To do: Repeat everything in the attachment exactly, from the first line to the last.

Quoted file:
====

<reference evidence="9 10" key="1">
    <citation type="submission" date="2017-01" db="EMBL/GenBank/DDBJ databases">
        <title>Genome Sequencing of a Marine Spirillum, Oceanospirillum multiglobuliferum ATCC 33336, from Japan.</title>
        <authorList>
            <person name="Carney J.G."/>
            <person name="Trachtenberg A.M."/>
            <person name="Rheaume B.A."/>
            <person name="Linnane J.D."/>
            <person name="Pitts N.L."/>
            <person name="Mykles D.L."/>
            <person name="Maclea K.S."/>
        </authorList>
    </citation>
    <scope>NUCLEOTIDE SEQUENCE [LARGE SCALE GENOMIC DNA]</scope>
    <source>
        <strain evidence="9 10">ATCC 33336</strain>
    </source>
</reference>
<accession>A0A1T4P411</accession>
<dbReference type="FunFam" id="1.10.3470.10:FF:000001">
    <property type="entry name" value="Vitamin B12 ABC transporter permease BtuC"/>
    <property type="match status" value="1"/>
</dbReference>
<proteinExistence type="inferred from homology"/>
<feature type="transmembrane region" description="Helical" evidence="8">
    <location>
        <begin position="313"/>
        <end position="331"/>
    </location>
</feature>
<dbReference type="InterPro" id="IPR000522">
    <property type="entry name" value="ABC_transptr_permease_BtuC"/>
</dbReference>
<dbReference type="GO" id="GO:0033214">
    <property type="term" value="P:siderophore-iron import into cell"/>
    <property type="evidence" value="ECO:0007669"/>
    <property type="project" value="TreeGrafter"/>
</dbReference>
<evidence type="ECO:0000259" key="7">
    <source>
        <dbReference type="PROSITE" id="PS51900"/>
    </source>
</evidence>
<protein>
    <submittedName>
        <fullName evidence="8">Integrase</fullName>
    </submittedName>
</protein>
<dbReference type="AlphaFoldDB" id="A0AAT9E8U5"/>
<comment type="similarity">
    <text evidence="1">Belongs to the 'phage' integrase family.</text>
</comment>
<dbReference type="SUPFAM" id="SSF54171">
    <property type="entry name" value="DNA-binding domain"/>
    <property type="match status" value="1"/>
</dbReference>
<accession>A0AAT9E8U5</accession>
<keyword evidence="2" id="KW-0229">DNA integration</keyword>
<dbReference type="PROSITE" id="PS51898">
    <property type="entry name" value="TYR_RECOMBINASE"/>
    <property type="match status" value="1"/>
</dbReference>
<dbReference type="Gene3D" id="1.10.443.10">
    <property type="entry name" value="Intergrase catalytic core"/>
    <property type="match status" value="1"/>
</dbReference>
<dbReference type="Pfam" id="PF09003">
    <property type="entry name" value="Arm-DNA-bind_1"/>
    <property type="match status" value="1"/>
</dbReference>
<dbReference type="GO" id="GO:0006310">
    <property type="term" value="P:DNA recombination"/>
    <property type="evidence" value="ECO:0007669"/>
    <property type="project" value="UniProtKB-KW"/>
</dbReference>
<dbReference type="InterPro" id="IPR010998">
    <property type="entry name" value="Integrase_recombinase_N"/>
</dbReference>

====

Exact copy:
<reference evidence="9 10" key="1">
    <citation type="submission" date="2017-01" db="EMBL/GenBank/DDBJ databases">
        <title>Genome Sequencing of a Marine Spirillum, Oceanospirillum multiglobuliferum ATCC 33336, from Japan.</title>
        <authorList>
            <person name="Carney J.G."/>
            <person name="Trachtenberg A.M."/>
            <person name="Rheaume B.A."/>
            <person name="Linnane J.D."/>
            <person name="Pitts N.L."/>
            <person name="Mykles D.L."/>
            <person name="Maclea K.S."/>
        </authorList>
    </citation>
    <scope>NUCLEOTIDE SEQUENCE [LARGE SCALE GENOMIC DNA]</scope>
    <source>
        <strain evidence="9 10">ATCC 33336</strain>
    </source>
</reference>
<accession>A0A1T4P411</accession>
<dbReference type="FunFam" id="1.10.3470.10:FF:000001">
    <property type="entry name" value="Vitamin B12 ABC transporter permease BtuC"/>
    <property type="match status" value="1"/>
</dbReference>
<proteinExistence type="inferred from homology"/>
<feature type="transmembrane region" description="Helical" evidence="8">
    <location>
        <begin position="313"/>
        <end position="331"/>
    </location>
</feature>
<dbReference type="InterPro" id="IPR000522">
    <property type="entry name" value="ABC_transptr_permease_BtuC"/>
</dbReference>
<dbReference type="GO" id="GO:0033214">
    <property type="term" value="P:siderophore-iron import into cell"/>
    <property type="evidence" value="ECO:0007669"/>
    <property type="project" value="TreeGrafter"/>
</dbReference>
<evidence type="ECO:0000259" key="7">
    <source>
        <dbReference type="PROSITE" id="PS51900"/>
    </source>
</evidence>
<protein>
    <submittedName>
        <fullName evidence="8">Integrase</fullName>
    </submittedName>
</protein>
<dbReference type="AlphaFoldDB" id="A0AAT9E8U5"/>
<comment type="similarity">
    <text evidence="1">Belongs to the 'phage' integrase family.</text>
</comment>
<dbReference type="SUPFAM" id="SSF54171">
    <property type="entry name" value="DNA-binding domain"/>
    <property type="match status" value="1"/>
</dbReference>
<accession>A0AAT9E8U5</accession>
<keyword evidence="2" id="KW-0229">DNA integration</keyword>
<dbReference type="PROSITE" id="PS51898">
    <property type="entry name" value="TYR_RECOMBINASE"/>
    <property type="match status" value="1"/>
</dbReference>
<dbReference type="Gene3D" id="1.10.443.10">
    <property type="entry name" value="Intergrase catalytic core"/>
    <property type="match status" value="1"/>
</dbReference>
<dbReference type="Pfam" id="PF09003">
    <property type="entry name" value="Arm-DNA-bind_1"/>
    <property type="match status" value="1"/>
</dbReference>
<dbReference type="GO" id="GO:0006310">
    <property type="term" value="P:DNA recombination"/>
    <property type="evidence" value="ECO:0007669"/>
    <property type="project" value="UniProtKB-KW"/>
</dbReference>
<dbReference type="InterPro" id="IPR010998">
    <property type="entry name" value="Integrase_recombinase_N"/>
</dbReference>